Pro-Piercer Interviews – Spider X
This interview was a long time in the making, but well worth the wait! I had a chance to speak with Spider X of Omega Red Piercing and Tattoo in the small city of Cedar Falls, Iowa. I had the chance to do a guest spot at Omega Red and despite the awful winter weather, I really enjoyed my time with the crew and have made some lifelong friends!
KP: How long have you been piercing? Where did you get your start?
Spider: I have been piercing since 2004. I started at a small studio in a less then nice part of the town.
KP: As you know, training and education is important. Tell me about your background.
Spider: I’m an APP business member, which speaks for itself. There are a lot of politics concerning APP, but in general, I believe that quality piercers strive to do the best work they can, always. I want to be the best I can, so that means I will never stop researching and asking questions. I’ve taken APP classes and am constantly conducting personal research regarding piercing/scarification practices. I also learned quite a bit from the owner of Omega Red, Mike Green.
KP: What challenges did you overcome to get where you are at today?
Spider: Poverty, doubt from others, lack of confidence socially, rejection from family, unacceptable work conditions, etc.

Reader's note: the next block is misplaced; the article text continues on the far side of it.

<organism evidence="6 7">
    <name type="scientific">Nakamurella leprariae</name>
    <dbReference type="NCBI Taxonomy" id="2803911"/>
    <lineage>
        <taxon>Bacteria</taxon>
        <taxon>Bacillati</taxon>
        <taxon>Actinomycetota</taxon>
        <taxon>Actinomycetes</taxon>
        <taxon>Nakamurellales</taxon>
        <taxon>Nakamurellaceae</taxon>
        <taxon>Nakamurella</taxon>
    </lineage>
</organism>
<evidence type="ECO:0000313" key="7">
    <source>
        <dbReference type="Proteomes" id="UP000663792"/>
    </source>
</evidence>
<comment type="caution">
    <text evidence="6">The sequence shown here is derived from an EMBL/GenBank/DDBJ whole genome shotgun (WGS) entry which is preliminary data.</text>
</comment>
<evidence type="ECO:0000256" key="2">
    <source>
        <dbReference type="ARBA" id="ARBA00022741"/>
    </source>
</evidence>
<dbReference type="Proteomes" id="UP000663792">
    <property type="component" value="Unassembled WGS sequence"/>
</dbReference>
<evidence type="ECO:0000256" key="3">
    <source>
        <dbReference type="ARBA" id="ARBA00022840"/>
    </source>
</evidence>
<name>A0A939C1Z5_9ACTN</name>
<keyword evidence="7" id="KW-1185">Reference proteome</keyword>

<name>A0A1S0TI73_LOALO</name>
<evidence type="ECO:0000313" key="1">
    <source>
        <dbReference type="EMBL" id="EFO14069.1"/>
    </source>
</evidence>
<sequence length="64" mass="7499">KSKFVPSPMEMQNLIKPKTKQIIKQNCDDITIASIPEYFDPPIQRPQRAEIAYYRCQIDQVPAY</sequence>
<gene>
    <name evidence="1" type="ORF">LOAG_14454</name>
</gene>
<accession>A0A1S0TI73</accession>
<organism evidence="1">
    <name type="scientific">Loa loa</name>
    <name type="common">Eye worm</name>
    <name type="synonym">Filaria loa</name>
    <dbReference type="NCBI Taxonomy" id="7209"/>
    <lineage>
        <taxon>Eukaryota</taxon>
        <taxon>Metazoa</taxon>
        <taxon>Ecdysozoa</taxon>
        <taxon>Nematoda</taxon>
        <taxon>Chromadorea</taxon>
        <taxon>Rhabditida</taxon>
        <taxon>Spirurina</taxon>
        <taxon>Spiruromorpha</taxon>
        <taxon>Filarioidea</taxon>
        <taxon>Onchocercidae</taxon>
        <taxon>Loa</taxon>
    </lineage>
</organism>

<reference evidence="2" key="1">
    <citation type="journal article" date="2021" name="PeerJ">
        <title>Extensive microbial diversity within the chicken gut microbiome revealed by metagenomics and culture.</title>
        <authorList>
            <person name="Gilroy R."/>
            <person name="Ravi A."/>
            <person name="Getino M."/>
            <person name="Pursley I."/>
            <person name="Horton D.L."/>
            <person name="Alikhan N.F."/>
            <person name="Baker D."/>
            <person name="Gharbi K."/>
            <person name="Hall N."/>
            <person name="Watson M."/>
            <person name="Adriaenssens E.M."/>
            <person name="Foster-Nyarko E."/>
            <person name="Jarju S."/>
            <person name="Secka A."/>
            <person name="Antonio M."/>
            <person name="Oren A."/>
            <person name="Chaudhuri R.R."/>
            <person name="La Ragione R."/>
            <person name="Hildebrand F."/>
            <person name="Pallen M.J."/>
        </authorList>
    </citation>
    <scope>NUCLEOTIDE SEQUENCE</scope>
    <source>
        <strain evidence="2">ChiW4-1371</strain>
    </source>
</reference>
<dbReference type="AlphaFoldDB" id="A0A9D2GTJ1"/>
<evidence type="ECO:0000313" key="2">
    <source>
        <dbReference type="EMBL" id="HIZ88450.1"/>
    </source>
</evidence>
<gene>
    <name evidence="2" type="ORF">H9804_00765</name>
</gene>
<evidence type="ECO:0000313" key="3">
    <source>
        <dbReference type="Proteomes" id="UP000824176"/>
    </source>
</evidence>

KP: What did you do to over come those issues?
Spider: I eventually started to make more money. I also had some training with someone named FreakyNat that helped me learn how to be more social. I left the places with unacceptable working conditions. I believe people reject things they cant or don’t want to understand. I’m not sure if my family that didn’t except me for my choice to be in the body modification industry ever learned to except it. I’m not sure it matters.
KP: What do you feel is the biggest problem in the piercing industry today?
Spider: Many piercers have unnecessary egos. It is usually the ones that aren’t qualified to be doing much of anything, let alone the things they are trying. They call themselves “highly experienced” or “professional”. Some times these same people aren’t even working out of a studio.
I also hate the cheapening of the industry, jewelry, tools, etc.